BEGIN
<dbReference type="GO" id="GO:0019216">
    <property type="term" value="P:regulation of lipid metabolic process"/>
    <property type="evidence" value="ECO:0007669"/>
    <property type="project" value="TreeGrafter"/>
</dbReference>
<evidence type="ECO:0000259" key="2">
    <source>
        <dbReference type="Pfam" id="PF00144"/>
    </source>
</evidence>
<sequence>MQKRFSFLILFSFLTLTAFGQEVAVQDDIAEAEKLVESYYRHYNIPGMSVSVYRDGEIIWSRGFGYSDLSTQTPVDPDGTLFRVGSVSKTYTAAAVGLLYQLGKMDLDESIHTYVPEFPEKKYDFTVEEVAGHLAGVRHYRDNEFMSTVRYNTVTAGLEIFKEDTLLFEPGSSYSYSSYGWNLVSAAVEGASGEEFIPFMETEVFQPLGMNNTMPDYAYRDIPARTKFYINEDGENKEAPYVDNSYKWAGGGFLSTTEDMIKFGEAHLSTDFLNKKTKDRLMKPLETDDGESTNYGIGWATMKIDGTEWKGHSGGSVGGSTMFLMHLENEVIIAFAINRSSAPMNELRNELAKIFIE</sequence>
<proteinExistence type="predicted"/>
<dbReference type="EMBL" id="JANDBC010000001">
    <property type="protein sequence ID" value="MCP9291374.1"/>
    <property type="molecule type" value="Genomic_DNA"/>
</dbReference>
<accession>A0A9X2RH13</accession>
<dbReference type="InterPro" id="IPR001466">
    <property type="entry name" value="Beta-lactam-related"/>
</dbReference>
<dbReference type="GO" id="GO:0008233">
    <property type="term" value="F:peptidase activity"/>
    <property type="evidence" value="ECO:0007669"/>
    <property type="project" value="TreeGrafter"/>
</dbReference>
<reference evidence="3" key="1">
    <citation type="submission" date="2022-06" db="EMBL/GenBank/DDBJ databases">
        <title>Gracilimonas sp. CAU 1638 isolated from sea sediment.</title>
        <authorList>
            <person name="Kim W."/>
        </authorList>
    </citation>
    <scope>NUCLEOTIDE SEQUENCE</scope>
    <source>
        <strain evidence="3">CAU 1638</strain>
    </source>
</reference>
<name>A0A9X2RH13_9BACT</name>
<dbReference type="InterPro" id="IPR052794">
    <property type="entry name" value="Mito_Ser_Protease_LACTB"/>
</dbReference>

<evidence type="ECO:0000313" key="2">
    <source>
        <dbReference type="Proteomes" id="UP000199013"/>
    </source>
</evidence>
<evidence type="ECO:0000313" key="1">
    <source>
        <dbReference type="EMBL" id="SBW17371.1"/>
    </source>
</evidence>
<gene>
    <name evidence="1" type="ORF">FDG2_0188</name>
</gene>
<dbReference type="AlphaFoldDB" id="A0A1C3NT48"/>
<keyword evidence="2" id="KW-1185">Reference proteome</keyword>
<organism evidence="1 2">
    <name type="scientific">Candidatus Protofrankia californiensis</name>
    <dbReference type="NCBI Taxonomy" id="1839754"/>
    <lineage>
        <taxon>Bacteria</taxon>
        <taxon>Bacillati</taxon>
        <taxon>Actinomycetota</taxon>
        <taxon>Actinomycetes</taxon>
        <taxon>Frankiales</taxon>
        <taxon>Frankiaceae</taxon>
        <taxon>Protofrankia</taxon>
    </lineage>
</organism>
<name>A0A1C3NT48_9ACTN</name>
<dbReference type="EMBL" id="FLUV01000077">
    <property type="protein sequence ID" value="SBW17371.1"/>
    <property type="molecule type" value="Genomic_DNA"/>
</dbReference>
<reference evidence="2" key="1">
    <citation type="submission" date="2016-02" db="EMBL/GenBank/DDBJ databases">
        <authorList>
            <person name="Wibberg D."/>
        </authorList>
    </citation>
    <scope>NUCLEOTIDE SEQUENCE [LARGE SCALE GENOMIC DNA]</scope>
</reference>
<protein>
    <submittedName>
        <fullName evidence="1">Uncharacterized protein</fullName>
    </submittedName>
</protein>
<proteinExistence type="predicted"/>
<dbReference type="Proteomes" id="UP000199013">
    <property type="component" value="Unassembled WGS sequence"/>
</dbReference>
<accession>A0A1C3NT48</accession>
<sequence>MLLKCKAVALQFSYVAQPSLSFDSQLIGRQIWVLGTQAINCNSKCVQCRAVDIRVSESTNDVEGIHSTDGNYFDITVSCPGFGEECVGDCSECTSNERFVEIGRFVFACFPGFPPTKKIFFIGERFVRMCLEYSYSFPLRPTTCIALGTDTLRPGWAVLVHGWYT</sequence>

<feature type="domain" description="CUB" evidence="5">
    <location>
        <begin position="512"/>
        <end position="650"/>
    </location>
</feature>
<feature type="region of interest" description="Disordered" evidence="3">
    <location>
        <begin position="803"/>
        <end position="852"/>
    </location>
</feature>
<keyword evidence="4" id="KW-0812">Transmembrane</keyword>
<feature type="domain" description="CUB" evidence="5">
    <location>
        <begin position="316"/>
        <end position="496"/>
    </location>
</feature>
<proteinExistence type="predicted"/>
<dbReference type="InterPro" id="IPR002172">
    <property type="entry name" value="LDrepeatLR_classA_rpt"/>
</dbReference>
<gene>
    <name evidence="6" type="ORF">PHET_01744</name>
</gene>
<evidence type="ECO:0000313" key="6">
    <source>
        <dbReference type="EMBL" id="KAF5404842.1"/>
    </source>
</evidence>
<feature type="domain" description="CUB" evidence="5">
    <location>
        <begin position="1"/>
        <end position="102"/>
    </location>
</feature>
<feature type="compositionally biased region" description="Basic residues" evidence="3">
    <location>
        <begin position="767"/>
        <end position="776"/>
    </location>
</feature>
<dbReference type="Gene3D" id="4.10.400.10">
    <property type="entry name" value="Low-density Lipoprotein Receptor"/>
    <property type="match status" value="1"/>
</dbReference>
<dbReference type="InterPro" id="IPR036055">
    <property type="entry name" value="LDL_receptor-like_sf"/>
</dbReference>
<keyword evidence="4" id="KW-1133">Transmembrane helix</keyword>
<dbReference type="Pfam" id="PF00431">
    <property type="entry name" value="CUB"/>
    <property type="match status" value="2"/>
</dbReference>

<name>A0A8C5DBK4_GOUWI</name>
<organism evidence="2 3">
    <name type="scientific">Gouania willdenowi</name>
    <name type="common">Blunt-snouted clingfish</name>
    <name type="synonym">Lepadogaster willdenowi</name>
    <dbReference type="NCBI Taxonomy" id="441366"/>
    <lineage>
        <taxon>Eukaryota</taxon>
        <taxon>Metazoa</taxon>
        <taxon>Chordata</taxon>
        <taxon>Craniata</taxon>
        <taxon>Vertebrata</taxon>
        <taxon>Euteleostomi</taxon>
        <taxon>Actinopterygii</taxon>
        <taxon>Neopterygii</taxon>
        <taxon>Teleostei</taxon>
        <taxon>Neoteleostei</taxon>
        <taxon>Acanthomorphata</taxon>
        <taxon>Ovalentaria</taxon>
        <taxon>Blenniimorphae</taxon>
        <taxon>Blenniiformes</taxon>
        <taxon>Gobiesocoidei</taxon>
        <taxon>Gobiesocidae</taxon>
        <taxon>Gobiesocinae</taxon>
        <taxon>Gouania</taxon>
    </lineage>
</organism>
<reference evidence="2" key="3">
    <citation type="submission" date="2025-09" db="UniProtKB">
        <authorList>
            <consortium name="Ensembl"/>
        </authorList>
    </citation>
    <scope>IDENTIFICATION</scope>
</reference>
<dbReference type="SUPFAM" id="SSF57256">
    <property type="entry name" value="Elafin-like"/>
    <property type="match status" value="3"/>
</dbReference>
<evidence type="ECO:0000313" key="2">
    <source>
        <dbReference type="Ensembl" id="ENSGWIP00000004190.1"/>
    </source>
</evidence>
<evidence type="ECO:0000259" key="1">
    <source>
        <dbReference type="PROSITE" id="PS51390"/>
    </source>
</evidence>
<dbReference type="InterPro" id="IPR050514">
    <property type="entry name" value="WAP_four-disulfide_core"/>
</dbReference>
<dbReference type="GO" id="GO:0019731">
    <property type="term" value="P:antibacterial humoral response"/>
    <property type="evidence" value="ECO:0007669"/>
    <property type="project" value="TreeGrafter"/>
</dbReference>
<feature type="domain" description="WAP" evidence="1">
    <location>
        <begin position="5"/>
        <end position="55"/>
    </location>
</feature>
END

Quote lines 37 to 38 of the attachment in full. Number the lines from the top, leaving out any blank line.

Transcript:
</reference>
<name>A0A9X2RH13_9BACT</name>